LINCOLN — A tuition freeze for students at the University of Nebraska and state colleges could be jeopardized if state lawmakers adopt the Appropriations Committee's preliminary budget.
The committee provided for a university budget increase of $36 million, compared with the $62 million increase recommended by Gov. Dave Heineman.
State colleges would get a $4 million increase, compared with the $6 million that the governor had proposed.
Heineman had called for state funding increases large enough to allow the university and state colleges to forgo tuition increases for in-state students for the 2013-14 and 2014-15 school years.
State Sen. Heath Mello of Omaha, the Appropriations Committee chairman, said he doesn't expect the preliminary figures will be what the committee ultimately proposes to the full Legislature.
“This is a responsible first step in the budget process,” Mello said. “We know there will be adjustments made, both increases and decreases, in various agency budgets.”
The preliminary budget provides a basis for ongoing discussions about state spending. The next step is public hearings before the committee.
At those hearings, he said, committee members hope to find out more about the tuition freeze, including how it relates to recent fee increases for housing approved by the NU Board of Regents and how it would affect long-term tuition rates.
Mello also said the preliminary budget reflects a different set of priorities.
The proposal includes about $20 million to help keep school employee, State Patrol and judges' retirement plans healthy. Heineman's recommendations did not address the retirement issue.
University officials, however, expressed surprise and disappointment Thursday at the preliminary figures.
Regent Tim Clare of Lincoln, the board's chairman, said the agreement to freeze tuition was contingent on the governor's recommended increase for the university. A lower amount puts tuition hikes back on the table.
“We can't promise that tuition would be frozen,'' Clare said.
He described the university as a “tremendous economic engine for the state.”
“I feel like we're benefiting the state's economy, but it takes an investment from the state to help us,” Clare said.
“It's going to be very difficult for us to freeze tuition unless we get an appropriation close to what the governor proposes,” Regent Bob Phares of North Platte said. Phares is chairman of the regents' business affairs committee.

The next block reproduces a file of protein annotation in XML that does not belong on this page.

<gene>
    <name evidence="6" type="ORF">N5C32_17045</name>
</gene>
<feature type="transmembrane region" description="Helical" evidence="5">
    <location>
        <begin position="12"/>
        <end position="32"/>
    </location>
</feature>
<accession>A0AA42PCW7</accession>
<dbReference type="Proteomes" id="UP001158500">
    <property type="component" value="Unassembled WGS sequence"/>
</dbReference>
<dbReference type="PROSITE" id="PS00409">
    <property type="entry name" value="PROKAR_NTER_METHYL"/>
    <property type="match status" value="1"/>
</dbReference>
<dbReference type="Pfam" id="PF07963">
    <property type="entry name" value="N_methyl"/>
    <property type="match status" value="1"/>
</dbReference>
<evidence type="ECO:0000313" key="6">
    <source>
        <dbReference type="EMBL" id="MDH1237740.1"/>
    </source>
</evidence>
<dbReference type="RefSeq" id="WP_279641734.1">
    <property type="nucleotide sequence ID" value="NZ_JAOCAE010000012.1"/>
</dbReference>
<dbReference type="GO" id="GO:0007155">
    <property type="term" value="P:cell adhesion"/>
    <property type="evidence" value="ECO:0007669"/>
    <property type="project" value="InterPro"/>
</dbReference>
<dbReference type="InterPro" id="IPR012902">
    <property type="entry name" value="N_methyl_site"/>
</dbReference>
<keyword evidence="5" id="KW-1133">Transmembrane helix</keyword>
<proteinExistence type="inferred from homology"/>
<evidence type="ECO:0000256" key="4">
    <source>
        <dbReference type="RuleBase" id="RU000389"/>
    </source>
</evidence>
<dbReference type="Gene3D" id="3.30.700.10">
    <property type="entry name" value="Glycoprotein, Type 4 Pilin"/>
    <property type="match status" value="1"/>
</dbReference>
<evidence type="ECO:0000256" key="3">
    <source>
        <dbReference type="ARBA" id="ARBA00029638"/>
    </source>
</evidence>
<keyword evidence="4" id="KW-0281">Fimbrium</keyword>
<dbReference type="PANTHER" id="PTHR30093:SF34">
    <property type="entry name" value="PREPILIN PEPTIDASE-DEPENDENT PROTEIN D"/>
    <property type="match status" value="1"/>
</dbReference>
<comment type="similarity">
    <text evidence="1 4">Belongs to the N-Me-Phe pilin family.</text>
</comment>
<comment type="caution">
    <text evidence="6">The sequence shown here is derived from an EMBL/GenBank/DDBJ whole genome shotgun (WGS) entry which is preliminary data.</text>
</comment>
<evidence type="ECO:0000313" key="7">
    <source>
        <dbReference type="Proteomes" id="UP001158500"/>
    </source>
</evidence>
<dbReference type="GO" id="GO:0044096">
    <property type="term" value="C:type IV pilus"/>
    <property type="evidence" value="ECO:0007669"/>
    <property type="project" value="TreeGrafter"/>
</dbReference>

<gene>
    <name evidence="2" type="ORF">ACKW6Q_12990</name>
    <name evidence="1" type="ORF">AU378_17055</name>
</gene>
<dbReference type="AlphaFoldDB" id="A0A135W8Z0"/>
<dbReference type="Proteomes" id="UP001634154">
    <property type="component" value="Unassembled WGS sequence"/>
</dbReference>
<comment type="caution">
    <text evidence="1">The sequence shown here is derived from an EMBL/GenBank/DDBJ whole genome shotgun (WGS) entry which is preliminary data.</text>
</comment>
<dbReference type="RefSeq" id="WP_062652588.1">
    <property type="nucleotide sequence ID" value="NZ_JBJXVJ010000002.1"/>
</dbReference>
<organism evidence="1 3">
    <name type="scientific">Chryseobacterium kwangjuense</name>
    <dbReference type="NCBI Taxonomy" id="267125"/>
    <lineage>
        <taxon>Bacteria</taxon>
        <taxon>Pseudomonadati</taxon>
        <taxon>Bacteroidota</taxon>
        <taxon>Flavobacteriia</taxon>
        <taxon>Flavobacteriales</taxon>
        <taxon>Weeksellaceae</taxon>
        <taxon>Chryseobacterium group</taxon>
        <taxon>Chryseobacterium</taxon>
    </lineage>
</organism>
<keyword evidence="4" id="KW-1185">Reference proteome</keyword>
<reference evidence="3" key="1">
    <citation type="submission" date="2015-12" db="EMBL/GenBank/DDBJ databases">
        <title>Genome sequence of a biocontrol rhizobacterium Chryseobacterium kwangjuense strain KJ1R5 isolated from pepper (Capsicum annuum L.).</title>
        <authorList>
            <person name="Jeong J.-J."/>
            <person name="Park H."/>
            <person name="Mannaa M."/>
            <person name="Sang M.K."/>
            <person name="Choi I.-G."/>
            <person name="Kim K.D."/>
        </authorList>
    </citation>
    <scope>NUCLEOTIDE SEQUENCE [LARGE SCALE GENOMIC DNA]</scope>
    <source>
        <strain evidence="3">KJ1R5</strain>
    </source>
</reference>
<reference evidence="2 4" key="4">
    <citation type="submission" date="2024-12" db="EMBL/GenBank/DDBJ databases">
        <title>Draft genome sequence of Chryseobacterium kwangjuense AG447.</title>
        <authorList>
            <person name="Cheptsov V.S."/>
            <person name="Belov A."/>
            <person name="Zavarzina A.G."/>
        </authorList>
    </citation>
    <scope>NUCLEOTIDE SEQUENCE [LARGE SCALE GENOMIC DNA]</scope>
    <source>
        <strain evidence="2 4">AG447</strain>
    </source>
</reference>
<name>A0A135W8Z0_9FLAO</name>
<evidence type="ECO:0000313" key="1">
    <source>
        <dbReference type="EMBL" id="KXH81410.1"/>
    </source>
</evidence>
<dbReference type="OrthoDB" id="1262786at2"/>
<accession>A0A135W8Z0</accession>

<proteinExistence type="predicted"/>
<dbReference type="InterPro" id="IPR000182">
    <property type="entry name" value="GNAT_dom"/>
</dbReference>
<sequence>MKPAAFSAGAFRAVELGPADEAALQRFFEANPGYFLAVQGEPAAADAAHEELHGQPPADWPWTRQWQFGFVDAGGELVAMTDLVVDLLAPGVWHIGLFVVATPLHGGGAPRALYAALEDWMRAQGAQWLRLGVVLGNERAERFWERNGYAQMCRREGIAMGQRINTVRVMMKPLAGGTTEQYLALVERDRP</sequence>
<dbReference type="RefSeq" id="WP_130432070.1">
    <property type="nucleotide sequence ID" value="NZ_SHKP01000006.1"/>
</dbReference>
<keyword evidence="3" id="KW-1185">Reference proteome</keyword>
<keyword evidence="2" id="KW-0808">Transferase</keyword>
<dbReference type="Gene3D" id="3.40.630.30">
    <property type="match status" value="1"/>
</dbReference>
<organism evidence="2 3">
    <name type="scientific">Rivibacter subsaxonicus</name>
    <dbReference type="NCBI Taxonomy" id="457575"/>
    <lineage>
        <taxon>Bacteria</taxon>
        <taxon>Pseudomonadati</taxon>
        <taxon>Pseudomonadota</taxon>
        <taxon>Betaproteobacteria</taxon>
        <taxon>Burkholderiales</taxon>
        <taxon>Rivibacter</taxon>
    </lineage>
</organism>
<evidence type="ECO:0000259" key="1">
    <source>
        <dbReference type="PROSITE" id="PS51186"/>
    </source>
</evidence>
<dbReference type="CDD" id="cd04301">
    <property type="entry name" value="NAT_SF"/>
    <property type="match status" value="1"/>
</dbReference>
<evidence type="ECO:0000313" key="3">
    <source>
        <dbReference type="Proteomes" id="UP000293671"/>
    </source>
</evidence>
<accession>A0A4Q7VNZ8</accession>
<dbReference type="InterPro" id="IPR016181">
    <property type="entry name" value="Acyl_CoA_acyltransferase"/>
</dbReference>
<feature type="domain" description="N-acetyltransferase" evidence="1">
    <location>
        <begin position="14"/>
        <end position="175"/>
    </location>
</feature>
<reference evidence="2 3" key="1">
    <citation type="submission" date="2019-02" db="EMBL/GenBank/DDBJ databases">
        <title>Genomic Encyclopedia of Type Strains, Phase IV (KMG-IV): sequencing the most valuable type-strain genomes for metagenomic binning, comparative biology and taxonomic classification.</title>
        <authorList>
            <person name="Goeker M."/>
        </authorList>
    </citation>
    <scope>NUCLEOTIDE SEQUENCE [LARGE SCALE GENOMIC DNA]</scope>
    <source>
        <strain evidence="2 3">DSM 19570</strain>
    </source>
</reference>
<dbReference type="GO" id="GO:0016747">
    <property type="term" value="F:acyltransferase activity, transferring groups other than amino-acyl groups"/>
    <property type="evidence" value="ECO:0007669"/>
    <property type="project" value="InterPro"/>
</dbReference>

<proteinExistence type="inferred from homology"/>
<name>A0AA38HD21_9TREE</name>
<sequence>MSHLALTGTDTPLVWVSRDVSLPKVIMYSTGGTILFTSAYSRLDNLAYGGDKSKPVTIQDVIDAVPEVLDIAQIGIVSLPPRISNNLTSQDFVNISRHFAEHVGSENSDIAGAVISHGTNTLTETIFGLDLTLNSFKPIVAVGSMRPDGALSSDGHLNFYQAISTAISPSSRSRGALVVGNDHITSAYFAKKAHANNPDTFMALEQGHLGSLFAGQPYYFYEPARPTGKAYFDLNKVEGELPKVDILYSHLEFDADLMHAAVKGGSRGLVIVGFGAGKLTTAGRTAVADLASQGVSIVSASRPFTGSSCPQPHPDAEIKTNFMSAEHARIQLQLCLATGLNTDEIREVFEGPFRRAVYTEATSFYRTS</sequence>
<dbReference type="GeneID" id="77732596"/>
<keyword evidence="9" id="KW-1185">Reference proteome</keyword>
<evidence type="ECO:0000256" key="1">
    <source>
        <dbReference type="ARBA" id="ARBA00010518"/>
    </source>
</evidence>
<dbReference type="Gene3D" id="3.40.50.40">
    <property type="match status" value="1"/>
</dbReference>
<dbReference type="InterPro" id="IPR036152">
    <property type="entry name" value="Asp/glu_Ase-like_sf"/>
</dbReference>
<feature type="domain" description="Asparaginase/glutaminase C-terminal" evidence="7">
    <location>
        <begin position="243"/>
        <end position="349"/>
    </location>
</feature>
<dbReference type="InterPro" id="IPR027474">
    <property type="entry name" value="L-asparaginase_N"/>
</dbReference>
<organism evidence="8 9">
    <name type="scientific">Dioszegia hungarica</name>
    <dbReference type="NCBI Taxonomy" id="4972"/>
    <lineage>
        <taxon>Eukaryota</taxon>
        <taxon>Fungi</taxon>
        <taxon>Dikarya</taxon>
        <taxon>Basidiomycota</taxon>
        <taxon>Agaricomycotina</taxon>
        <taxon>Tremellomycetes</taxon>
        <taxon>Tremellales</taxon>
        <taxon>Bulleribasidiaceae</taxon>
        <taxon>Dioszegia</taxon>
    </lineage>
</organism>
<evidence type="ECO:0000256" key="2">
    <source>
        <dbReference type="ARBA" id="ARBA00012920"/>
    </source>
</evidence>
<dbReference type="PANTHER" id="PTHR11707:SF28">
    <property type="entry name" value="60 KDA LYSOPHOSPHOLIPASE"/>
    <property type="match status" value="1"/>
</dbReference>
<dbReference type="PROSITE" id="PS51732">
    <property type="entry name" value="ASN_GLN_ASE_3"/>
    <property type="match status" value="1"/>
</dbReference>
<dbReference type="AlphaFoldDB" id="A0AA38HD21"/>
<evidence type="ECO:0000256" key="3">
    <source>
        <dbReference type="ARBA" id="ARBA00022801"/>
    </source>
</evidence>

University President J.B. Milliken said the university cannot reach goals of growing enrollment; expanding programs in agriculture, medicine and engineering; attracting new talent to Nebraska; and contributing to the state's competitiveness without state investment.
“We have understood the economic pressures that led to five straight years of flat appropriations, but this is not a sustainable trend if we are to remain both affordable and competitive,” he said.
Stan Carpenter, chancellor of the Nebraska State College System, said the 3 percent annual increase in the preliminary budget is “a good place to start,” compared with the smaller increases of past years.
But it would not be enough for the colleges to afford a tuition freeze, he said.
“Hopefully we'll be able to talk to them and explain why a tuition freeze is a good idea,” he said.
The tuition freeze would apply to all in-state students attending the University of Nebraska campuses in Lincoln, Kearney and Omaha, including the NU Medical Center, as well as Chadron, Wayne and Peru State Colleges.
The preliminary budget differed from the governor's recommendations on other issues, as well.
— The committee did not provide funds for a new central Nebraska veterans home. The governor had included $47 million.
— The committee did not provide money to buy an airplane from the University of Nebraska Foundation, which the governor had recommended.
— The committee put in less money than the governor to deal with the effects of the federal health care overhaul. Mello said committee members questioned the administration's cost estimates.
World-Herald staff writer Leslie Reed contributed to this report.
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